Embrace the Reality of Yourself
At the end of my first therapy session 30 years ago, during which I had spilled my innermost feelings, I asked the therapist, “What do you think my problem is?”
“You’re looking for permission,” he said.
“Permission for what?”
“To be yourself.”
His insight cut clear to my soul. I spent the next decade of my life trying to figure out why being yourself can be both the easiest thing to do and the hardest thing to do. I realized that it’s easy to be yourself when your self-esteem is high and difficult to be yourself when your self-esteem is low.
Why Self-Esteem Matters
Self-esteem can be defined as your attitude toward yourself. It is a combination of self-confidence and self-respect, according to Nathaniel Branden, author of How to Raise Your Self-Esteem. Your self-esteem affects your decisions and behavior.
People with low self-esteem place more value on other people’s opinions than on their own judgment. If you are afraid that others will laugh at you or reject you if you let them see the real you, then you are living with the belief that other people know better what is good for you than you do. In reality, only you know what’s best for you. When you stop being afraid of abandonment and stop seeking other people’s approval, it will get easier for you to trust your own opinions and intuition.
How Our Self-Esteem Gets Diminished
As we’re growing up, ironically, very little of our self-esteem originates with ourselves. As children and teenagers, we pick up messages from our parents, siblings, teachers, ministers, peers, the media, and cultural traditions that imply, if not directly dictate, that we are not inherently as worthy as other people, either because we don’t look a certain way, haven’t achieved enough, or simply live in the wrong part of town.
“Our self-esteem is damaged by our wounds,” explains Psychic Larkin ext. 5707. “As our self-esteem diminishes… we become hungrier than ever for love and acceptance.”
How to Raise Your Self-Esteem
Psychic Yemaya ext. 5143 believes that “If we work to heal ourselves, we set a wonderful example for any and all others we come into contact with.” She suggests doing some weeding in your garden of thoughts.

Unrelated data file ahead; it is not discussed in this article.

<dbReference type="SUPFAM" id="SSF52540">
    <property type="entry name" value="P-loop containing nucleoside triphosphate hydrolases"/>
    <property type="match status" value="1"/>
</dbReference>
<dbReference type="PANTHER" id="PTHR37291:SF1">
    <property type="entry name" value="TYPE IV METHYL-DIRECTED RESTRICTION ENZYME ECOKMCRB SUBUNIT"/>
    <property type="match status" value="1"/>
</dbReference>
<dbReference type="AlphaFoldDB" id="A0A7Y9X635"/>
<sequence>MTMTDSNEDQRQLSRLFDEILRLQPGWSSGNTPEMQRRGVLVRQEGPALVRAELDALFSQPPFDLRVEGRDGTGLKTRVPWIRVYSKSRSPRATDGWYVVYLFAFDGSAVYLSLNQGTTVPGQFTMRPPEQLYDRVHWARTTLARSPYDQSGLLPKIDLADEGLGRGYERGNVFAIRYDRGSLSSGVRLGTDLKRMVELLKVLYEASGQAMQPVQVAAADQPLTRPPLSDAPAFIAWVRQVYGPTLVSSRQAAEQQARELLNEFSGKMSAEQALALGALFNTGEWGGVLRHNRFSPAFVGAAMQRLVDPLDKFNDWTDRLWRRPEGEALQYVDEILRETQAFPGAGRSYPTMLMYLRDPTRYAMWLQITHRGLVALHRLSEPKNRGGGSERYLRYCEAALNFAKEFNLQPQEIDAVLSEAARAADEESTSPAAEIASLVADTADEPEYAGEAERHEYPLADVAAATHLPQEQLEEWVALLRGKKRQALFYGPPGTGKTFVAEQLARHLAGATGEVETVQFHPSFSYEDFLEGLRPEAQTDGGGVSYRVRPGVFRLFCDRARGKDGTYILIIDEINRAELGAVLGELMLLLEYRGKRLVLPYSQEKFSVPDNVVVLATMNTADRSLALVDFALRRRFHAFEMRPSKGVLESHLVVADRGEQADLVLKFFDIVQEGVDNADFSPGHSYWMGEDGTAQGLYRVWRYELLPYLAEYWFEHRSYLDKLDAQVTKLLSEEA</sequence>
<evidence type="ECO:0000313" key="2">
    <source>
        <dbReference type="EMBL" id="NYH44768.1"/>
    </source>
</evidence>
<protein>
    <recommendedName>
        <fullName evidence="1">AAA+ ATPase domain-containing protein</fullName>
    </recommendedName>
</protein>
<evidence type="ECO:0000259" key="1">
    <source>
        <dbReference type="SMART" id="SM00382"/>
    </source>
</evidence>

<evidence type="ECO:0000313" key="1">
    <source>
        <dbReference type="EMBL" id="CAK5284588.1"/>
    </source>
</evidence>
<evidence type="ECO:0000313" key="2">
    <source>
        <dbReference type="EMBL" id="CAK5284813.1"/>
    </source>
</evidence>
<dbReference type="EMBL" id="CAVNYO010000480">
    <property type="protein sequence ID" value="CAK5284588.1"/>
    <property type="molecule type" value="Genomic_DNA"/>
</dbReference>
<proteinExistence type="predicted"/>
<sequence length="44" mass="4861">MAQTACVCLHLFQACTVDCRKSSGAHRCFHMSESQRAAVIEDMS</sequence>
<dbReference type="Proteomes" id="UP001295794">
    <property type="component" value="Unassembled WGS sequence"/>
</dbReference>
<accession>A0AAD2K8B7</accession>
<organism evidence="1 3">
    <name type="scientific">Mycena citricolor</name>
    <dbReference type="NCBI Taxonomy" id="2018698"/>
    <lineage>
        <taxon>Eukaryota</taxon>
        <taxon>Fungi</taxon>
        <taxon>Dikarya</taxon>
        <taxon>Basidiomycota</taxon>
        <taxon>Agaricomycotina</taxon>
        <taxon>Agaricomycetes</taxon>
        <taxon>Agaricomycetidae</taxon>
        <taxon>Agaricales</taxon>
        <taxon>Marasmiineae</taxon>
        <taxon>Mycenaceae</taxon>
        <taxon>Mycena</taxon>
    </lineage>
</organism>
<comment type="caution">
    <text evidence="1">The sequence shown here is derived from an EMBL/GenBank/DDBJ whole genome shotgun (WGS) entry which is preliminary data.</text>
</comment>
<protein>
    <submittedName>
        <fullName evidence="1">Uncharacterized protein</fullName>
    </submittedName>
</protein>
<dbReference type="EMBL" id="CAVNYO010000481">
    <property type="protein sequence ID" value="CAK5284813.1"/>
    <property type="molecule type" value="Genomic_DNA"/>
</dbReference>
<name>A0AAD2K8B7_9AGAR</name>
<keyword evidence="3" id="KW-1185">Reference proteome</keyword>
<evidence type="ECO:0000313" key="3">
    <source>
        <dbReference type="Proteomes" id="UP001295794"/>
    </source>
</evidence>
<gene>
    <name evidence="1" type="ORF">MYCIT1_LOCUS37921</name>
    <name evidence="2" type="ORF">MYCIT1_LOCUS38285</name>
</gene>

Whenever you hear yourself thinking negative thoughts about yourself, such as “I’m not good enough,” stop and ask yourself where that thought originated. You might discover an old wound that needs healing. Or you might realize that it’s just habit thinking, not the truth. Pull such thoughts from your inner dialog the way you would pull weeds from a garden. Nurture only positive thoughts that heal your lack of self-esteem.
The ancient philosopher Aristotle once said: “Care more for the truth than for what people think.” More recently, Terry Cole-Whittaker wrote a book titled What You Think of Me Is None of My Business. She explains that the only way to change our mistaken belief system is by “developing a heightened consciousness, an acute self-awareness.”
Make time each day to focus on your inner guidance and pray for courage to be self-confident. Recite affirmations that raise your belief in your ability to think for yourself. If you are inclined to carry crystals, try some rose quartz to enhance self-respect.
And be patient with yourself. It has taken a lifetime for you to develop your current level of self-esteem. It could take years to turn things around. Whenever doubt creeps in, give yourself permission to be yourself. After all, who else can do you better than you?
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